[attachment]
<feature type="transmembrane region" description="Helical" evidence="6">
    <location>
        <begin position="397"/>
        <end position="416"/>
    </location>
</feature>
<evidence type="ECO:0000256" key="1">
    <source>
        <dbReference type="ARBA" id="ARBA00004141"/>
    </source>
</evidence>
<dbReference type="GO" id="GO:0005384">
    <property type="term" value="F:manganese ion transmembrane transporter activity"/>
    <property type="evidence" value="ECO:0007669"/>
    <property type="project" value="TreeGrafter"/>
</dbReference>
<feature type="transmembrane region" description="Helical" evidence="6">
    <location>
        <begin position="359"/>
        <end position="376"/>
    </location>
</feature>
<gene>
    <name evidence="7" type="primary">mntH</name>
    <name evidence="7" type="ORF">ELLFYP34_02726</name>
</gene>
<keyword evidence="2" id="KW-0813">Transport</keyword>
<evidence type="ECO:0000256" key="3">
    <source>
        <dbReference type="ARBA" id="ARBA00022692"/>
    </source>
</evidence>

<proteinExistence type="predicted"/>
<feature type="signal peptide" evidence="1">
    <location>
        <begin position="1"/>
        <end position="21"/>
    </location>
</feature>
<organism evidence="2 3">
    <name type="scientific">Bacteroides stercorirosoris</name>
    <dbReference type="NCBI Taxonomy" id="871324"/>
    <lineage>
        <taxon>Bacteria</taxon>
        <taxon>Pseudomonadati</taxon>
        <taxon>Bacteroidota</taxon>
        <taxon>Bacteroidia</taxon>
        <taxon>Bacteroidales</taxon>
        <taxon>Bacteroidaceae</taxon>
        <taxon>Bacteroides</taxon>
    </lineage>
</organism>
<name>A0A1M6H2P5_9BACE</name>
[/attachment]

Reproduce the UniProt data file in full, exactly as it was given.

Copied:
<feature type="transmembrane region" description="Helical" evidence="6">
    <location>
        <begin position="397"/>
        <end position="416"/>
    </location>
</feature>
<evidence type="ECO:0000256" key="1">
    <source>
        <dbReference type="ARBA" id="ARBA00004141"/>
    </source>
</evidence>
<dbReference type="GO" id="GO:0005384">
    <property type="term" value="F:manganese ion transmembrane transporter activity"/>
    <property type="evidence" value="ECO:0007669"/>
    <property type="project" value="TreeGrafter"/>
</dbReference>
<feature type="transmembrane region" description="Helical" evidence="6">
    <location>
        <begin position="359"/>
        <end position="376"/>
    </location>
</feature>
<gene>
    <name evidence="7" type="primary">mntH</name>
    <name evidence="7" type="ORF">ELLFYP34_02726</name>
</gene>
<keyword evidence="2" id="KW-0813">Transport</keyword>
<evidence type="ECO:0000256" key="3">
    <source>
        <dbReference type="ARBA" id="ARBA00022692"/>
    </source>
</evidence>

<proteinExistence type="predicted"/>
<feature type="signal peptide" evidence="1">
    <location>
        <begin position="1"/>
        <end position="21"/>
    </location>
</feature>
<organism evidence="2 3">
    <name type="scientific">Bacteroides stercorirosoris</name>
    <dbReference type="NCBI Taxonomy" id="871324"/>
    <lineage>
        <taxon>Bacteria</taxon>
        <taxon>Pseudomonadati</taxon>
        <taxon>Bacteroidota</taxon>
        <taxon>Bacteroidia</taxon>
        <taxon>Bacteroidales</taxon>
        <taxon>Bacteroidaceae</taxon>
        <taxon>Bacteroides</taxon>
    </lineage>
</organism>
<name>A0A1M6H2P5_9BACE</name>